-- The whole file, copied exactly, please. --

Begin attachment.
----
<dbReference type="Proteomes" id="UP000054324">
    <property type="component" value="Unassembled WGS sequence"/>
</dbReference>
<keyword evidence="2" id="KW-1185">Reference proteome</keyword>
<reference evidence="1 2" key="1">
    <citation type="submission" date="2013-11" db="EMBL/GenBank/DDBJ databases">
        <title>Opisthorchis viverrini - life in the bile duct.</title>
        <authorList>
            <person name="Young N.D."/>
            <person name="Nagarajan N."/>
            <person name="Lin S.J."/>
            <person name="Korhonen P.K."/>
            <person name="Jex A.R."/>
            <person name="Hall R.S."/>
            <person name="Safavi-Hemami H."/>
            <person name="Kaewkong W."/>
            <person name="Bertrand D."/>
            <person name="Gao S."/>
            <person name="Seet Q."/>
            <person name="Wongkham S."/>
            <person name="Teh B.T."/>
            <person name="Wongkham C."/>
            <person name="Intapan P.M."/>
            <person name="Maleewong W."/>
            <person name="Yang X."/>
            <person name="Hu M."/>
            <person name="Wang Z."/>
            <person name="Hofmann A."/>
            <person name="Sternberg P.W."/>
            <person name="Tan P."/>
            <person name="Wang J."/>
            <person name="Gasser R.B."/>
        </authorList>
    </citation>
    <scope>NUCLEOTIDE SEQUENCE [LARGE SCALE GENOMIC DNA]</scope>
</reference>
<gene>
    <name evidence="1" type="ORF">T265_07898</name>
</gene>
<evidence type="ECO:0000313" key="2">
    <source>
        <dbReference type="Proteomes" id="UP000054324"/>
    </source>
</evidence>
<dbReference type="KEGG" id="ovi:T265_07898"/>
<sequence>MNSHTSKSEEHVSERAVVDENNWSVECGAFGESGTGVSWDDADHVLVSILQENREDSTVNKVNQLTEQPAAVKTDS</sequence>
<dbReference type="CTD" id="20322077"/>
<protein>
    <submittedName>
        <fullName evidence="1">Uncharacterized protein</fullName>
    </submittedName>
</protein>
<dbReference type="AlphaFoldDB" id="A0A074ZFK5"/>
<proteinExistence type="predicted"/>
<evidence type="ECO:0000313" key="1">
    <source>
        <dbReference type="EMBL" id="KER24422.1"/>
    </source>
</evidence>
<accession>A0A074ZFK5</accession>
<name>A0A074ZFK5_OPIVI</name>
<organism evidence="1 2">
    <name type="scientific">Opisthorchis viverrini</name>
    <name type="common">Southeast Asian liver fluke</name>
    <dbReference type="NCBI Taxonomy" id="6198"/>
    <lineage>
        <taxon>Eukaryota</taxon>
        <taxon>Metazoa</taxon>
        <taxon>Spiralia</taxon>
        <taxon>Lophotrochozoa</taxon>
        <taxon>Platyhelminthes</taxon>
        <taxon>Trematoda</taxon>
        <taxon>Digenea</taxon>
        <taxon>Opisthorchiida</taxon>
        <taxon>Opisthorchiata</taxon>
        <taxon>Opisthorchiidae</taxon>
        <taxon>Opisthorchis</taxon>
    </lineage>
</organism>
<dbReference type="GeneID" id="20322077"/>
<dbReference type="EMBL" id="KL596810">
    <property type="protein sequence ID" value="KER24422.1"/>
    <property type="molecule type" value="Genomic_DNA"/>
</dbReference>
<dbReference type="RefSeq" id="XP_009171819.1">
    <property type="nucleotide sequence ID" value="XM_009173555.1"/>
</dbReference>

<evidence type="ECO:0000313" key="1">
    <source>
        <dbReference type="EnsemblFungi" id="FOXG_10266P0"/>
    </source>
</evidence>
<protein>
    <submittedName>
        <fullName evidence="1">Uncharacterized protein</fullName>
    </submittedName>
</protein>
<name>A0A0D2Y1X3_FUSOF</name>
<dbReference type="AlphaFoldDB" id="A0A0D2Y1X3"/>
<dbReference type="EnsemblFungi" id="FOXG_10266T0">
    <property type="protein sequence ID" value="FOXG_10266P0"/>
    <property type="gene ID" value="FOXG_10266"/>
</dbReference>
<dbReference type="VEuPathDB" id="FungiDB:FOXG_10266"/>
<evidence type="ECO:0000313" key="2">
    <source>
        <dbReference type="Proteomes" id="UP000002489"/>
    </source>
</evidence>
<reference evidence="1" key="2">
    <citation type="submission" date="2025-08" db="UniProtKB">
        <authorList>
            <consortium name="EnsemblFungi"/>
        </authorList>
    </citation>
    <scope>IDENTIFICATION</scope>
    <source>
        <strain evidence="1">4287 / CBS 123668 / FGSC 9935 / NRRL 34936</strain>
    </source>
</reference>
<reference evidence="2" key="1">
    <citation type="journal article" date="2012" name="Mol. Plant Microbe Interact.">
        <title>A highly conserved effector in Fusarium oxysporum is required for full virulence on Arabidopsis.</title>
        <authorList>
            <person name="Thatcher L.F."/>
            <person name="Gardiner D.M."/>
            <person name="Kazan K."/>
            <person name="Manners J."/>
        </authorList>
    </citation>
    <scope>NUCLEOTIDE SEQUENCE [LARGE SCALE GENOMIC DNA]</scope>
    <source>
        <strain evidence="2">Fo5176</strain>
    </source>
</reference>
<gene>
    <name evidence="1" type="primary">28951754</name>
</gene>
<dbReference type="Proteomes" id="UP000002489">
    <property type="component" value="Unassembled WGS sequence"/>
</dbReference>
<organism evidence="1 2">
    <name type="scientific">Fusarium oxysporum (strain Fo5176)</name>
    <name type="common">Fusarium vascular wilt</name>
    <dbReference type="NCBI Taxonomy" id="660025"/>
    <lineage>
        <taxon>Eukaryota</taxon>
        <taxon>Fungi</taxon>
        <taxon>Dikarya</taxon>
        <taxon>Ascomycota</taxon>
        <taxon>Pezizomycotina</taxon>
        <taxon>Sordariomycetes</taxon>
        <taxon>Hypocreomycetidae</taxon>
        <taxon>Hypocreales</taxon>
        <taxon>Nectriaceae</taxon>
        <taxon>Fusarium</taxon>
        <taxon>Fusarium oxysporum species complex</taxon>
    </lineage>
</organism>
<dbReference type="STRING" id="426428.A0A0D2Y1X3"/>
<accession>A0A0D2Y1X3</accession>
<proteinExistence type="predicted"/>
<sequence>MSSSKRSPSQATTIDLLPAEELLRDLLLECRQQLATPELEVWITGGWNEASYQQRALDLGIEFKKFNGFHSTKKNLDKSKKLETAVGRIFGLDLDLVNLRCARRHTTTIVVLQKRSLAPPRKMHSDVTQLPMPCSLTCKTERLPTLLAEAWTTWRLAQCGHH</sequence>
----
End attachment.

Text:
<dbReference type="Proteomes" id="UP000054324">
    <property type="component" value="Unassembled WGS sequence"/>
</dbReference>
<keyword evidence="2" id="KW-1185">Reference proteome</keyword>
<reference evidence="1 2" key="1">
    <citation type="submission" date="2013-11" db="EMBL/GenBank/DDBJ databases">
        <title>Opisthorchis viverrini - life in the bile duct.</title>
        <authorList>
            <person name="Young N.D."/>
            <person name="Nagarajan N."/>
            <person name="Lin S.J."/>
            <person name="Korhonen P.K."/>
            <person name="Jex A.R."/>
            <person name="Hall R.S."/>
            <person name="Safavi-Hemami H."/>
            <person name="Kaewkong W."/>
            <person name="Bertrand D."/>
            <person name="Gao S."/>
            <person name="Seet Q."/>
            <person name="Wongkham S."/>
            <person name="Teh B.T."/>
            <person name="Wongkham C."/>
            <person name="Intapan P.M."/>
            <person name="Maleewong W."/>
            <person name="Yang X."/>
            <person name="Hu M."/>
            <person name="Wang Z."/>
            <person name="Hofmann A."/>
            <person name="Sternberg P.W."/>
            <person name="Tan P."/>
            <person name="Wang J."/>
            <person name="Gasser R.B."/>
        </authorList>
    </citation>
    <scope>NUCLEOTIDE SEQUENCE [LARGE SCALE GENOMIC DNA]</scope>
</reference>
<gene>
    <name evidence="1" type="ORF">T265_07898</name>
</gene>
<evidence type="ECO:0000313" key="2">
    <source>
        <dbReference type="Proteomes" id="UP000054324"/>
    </source>
</evidence>
<dbReference type="KEGG" id="ovi:T265_07898"/>
<sequence>MNSHTSKSEEHVSERAVVDENNWSVECGAFGESGTGVSWDDADHVLVSILQENREDSTVNKVNQLTEQPAAVKTDS</sequence>
<dbReference type="CTD" id="20322077"/>
<protein>
    <submittedName>
        <fullName evidence="1">Uncharacterized protein</fullName>
    </submittedName>
</protein>
<dbReference type="AlphaFoldDB" id="A0A074ZFK5"/>
<proteinExistence type="predicted"/>
<evidence type="ECO:0000313" key="1">
    <source>
        <dbReference type="EMBL" id="KER24422.1"/>
    </source>
</evidence>
<accession>A0A074ZFK5</accession>
<name>A0A074ZFK5_OPIVI</name>
<organism evidence="1 2">
    <name type="scientific">Opisthorchis viverrini</name>
    <name type="common">Southeast Asian liver fluke</name>
    <dbReference type="NCBI Taxonomy" id="6198"/>
    <lineage>
        <taxon>Eukaryota</taxon>
        <taxon>Metazoa</taxon>
        <taxon>Spiralia</taxon>
        <taxon>Lophotrochozoa</taxon>
        <taxon>Platyhelminthes</taxon>
        <taxon>Trematoda</taxon>
        <taxon>Digenea</taxon>
        <taxon>Opisthorchiida</taxon>
        <taxon>Opisthorchiata</taxon>
        <taxon>Opisthorchiidae</taxon>
        <taxon>Opisthorchis</taxon>
    </lineage>
</organism>
<dbReference type="GeneID" id="20322077"/>
<dbReference type="EMBL" id="KL596810">
    <property type="protein sequence ID" value="KER24422.1"/>
    <property type="molecule type" value="Genomic_DNA"/>
</dbReference>
<dbReference type="RefSeq" id="XP_009171819.1">
    <property type="nucleotide sequence ID" value="XM_009173555.1"/>
</dbReference>

<evidence type="ECO:0000313" key="1">
    <source>
        <dbReference type="EnsemblFungi" id="FOXG_10266P0"/>
    </source>
</evidence>
<protein>
    <submittedName>
        <fullName evidence="1">Uncharacterized protein</fullName>
    </submittedName>
</protein>
<name>A0A0D2Y1X3_FUSOF</name>
<dbReference type="AlphaFoldDB" id="A0A0D2Y1X3"/>
<dbReference type="EnsemblFungi" id="FOXG_10266T0">
    <property type="protein sequence ID" value="FOXG_10266P0"/>
    <property type="gene ID" value="FOXG_10266"/>
</dbReference>
<dbReference type="VEuPathDB" id="FungiDB:FOXG_10266"/>
<evidence type="ECO:0000313" key="2">
    <source>
        <dbReference type="Proteomes" id="UP000002489"/>
    </source>
</evidence>
<reference evidence="1" key="2">
    <citation type="submission" date="2025-08" db="UniProtKB">
        <authorList>
            <consortium name="EnsemblFungi"/>
        </authorList>
    </citation>
    <scope>IDENTIFICATION</scope>
    <source>
        <strain evidence="1">4287 / CBS 123668 / FGSC 9935 / NRRL 34936</strain>
    </source>
</reference>
<reference evidence="2" key="1">
    <citation type="journal article" date="2012" name="Mol. Plant Microbe Interact.">
        <title>A highly conserved effector in Fusarium oxysporum is required for full virulence on Arabidopsis.</title>
        <authorList>
            <person name="Thatcher L.F."/>
            <person name="Gardiner D.M."/>
            <person name="Kazan K."/>
            <person name="Manners J."/>
        </authorList>
    </citation>
    <scope>NUCLEOTIDE SEQUENCE [LARGE SCALE GENOMIC DNA]</scope>
    <source>
        <strain evidence="2">Fo5176</strain>
    </source>
</reference>
<gene>
    <name evidence="1" type="primary">28951754</name>
</gene>
<dbReference type="Proteomes" id="UP000002489">
    <property type="component" value="Unassembled WGS sequence"/>
</dbReference>
<organism evidence="1 2">
    <name type="scientific">Fusarium oxysporum (strain Fo5176)</name>
    <name type="common">Fusarium vascular wilt</name>
    <dbReference type="NCBI Taxonomy" id="660025"/>
    <lineage>
        <taxon>Eukaryota</taxon>
        <taxon>Fungi</taxon>
        <taxon>Dikarya</taxon>
        <taxon>Ascomycota</taxon>
        <taxon>Pezizomycotina</taxon>
        <taxon>Sordariomycetes</taxon>
        <taxon>Hypocreomycetidae</taxon>
        <taxon>Hypocreales</taxon>
        <taxon>Nectriaceae</taxon>
        <taxon>Fusarium</taxon>
        <taxon>Fusarium oxysporum species complex</taxon>
    </lineage>
</organism>
<dbReference type="STRING" id="426428.A0A0D2Y1X3"/>
<accession>A0A0D2Y1X3</accession>
<proteinExistence type="predicted"/>
<sequence>MSSSKRSPSQATTIDLLPAEELLRDLLLECRQQLATPELEVWITGGWNEASYQQRALDLGIEFKKFNGFHSTKKNLDKSKKLETAVGRIFGLDLDLVNLRCARRHTTTIVVLQKRSLAPPRKMHSDVTQLPMPCSLTCKTERLPTLLAEAWTTWRLAQCGHH</sequence>